If you are one of those people who think, "I wish it was so easy for me to write my college essay, but I am afraid I don't have enough writing skills," we have good news for you. You are developing your writing skills through practice.

We have prepared tips that will help you add confidence and improve the quality of your writing. 


Use strong verbs

Use simple present or past tense forms of verbs. Never use the passive voice when it is possible to use the active voice. The active verb form is easier to understand than the passive verb form and conveys the actions taking place more expressively.


Do not be wordy 

Excessive words are the worst enemies. When you write a sentence, look at it and throw out half the words. Not good yet? Change the wording so that it works.


Follow the word order

Begin a sentence with a subject and a predicate, placing additional members after them. Even a long sentence can be simple and clear when the subject and the predicate make its content transparent. The subject and predicate are on the left; everything else branches off to the right. The clarity and strength of the narrative grow from sentence to sentence in the paragraph.


Look for original images

Look for original images, make lists of synonyms, free associations — marvel at the possibilities of language. You should reject clichés and first-level creative ideas. When a trivial phrase tempts you, you should write it down on a piece of paper and try to come up with variations. These are usually similes — brave as a lion, white as snow, as clear as mud, etc. 


Dot is a stop sign

Put strong words at the beginning and end of sentences and paragraphs.

A comma in a sentence is a speed bump that slows down your reading speed, and a period is a stop sign. At this point, the thought expressed in the sentence ends. A slight pause in the flow of reading emphasizes the last word. And any word after the dot says, "Look at me." 


Use headings 

It's easier to grasp the structure of an article if you can highlight the main parts.

All good articles are divided into parts: introduction, main part, conclusion. Even an author whose canvas doesn't show stitches can point us to invisible seams. The author knows the big parts of the article, and they can name them for the reader by using subheadings. A reader who sees the division into parts is more likely to remember the whole article.


Write every day

There are always ideas to write about on a daily basis:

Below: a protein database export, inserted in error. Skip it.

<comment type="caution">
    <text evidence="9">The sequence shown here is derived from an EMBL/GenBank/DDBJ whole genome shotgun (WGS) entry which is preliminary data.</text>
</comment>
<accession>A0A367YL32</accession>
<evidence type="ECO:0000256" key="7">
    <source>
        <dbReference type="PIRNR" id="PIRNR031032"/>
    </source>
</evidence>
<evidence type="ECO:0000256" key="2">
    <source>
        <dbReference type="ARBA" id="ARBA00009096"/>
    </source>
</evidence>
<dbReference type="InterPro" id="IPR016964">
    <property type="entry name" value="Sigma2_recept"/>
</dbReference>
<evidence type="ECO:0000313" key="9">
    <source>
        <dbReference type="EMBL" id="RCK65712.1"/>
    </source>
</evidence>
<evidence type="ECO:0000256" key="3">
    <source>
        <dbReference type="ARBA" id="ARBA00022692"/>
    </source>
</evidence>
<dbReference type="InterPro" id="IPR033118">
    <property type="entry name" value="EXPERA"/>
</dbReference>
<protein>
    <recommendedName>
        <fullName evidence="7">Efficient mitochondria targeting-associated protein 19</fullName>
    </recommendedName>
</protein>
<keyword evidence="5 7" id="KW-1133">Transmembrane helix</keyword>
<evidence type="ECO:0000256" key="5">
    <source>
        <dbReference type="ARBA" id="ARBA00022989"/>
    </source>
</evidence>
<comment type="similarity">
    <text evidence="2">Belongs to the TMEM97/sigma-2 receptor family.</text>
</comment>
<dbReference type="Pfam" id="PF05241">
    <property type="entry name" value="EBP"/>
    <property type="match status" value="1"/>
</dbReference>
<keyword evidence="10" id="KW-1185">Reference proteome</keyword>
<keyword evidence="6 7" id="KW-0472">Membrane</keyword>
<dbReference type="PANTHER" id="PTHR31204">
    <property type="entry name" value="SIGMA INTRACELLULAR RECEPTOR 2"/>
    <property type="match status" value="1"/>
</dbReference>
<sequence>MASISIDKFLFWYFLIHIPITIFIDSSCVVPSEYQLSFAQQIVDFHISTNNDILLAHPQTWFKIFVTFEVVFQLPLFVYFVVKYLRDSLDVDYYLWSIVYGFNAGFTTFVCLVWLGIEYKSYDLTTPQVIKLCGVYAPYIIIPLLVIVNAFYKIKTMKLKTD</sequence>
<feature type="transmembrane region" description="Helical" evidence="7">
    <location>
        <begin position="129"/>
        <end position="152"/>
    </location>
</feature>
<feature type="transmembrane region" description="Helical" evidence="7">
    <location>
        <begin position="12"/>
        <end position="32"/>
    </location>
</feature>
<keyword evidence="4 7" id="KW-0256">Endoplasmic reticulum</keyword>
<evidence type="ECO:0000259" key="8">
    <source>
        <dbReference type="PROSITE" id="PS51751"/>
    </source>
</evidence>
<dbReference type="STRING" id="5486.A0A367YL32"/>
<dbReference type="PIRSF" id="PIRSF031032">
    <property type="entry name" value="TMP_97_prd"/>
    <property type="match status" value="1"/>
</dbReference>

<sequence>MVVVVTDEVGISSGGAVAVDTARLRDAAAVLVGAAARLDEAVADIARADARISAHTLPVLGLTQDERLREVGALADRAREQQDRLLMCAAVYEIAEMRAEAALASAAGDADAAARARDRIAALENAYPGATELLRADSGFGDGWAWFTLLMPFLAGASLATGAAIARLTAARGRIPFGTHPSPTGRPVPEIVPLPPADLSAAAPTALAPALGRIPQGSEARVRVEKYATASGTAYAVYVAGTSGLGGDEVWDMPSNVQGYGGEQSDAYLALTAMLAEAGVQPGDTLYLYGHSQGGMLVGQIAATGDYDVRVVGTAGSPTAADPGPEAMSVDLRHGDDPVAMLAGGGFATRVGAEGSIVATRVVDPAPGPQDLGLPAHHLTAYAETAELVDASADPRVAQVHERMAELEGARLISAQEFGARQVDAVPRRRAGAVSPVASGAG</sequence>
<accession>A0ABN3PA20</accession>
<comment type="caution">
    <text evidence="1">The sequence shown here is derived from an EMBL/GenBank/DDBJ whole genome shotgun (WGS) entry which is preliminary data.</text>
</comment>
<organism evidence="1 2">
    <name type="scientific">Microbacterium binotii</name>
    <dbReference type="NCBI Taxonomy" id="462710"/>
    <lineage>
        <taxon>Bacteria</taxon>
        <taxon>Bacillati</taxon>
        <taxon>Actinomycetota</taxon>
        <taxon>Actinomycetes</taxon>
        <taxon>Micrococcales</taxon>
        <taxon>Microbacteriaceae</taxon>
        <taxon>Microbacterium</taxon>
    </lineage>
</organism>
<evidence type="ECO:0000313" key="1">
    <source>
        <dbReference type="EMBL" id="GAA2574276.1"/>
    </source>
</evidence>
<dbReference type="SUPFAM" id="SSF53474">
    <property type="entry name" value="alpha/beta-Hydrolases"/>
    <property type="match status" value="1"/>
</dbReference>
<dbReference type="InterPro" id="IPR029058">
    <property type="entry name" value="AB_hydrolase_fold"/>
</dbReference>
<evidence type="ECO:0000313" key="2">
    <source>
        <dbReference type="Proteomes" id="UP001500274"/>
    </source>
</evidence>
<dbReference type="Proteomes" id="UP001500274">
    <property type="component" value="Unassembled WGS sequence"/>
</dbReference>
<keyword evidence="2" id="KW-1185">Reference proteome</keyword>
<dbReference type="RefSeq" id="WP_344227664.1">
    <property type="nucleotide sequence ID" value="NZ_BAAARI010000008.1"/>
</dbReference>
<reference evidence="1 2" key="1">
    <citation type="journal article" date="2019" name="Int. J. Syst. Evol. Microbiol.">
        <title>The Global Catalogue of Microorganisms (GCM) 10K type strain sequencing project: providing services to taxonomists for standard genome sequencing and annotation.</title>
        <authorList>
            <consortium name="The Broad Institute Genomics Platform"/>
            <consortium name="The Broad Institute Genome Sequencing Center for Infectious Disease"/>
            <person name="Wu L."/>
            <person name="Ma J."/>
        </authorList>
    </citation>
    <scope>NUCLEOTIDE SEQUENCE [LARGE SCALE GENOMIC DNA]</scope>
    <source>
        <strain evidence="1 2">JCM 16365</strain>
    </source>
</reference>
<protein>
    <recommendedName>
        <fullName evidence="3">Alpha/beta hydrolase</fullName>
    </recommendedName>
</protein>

• What were you dreaming about today?
  • What would you do if you had won a lottery?
  • What is a good day for you?
  • What was your biggest childhood dream?
  • What would you say to yourself as a child?
  • Describe your day if you were a dog.

Write every day, and it will help you develop your writing skill and creativity more and more. You can find more ideas on the Internet.


Shorten long sentences and paragraphs 

Readers do not like sheets of texts that seem endless. A short paragraph is much easier to perceive than a long one. You can check if the sentence is too long if your breathing is not enough to finish reading it. If you read the paragraph and realize that you start getting distracted, you should change something in your wording or divide it into two smaller ones. 


Details vs. Twists and turns 

There are details, and there are twists and turns, but they are not the same thing. Details are features of a character of an episode that tell something important about a person, a landscape, or a scene. And twists and turns are malicious, unimportant clarifications that you could avoid. When you write your text, try to think if a reader still could perceive the whole idea without that information. 


Write for one

Think of your text as if you're writing for one specific person and trying to get their attention. Writing is first and foremost a way to share your knowledge, and if you get one person's attention, everyone else will be interested, too. Think of your text as a cover letter, and your style is sure to improve.


Use dictionaries

This is the trouble with today's authors, who have absolutely no understanding of the meaning of the words they use, no grasp of connotations, no understanding of word work, to say nothing of the text. Always check a word if you have the slightest hesitation. 


Following these simple writing tips can help you enhance your writing skills if you follow them regularly. The secret of any advanced level is in constant practice.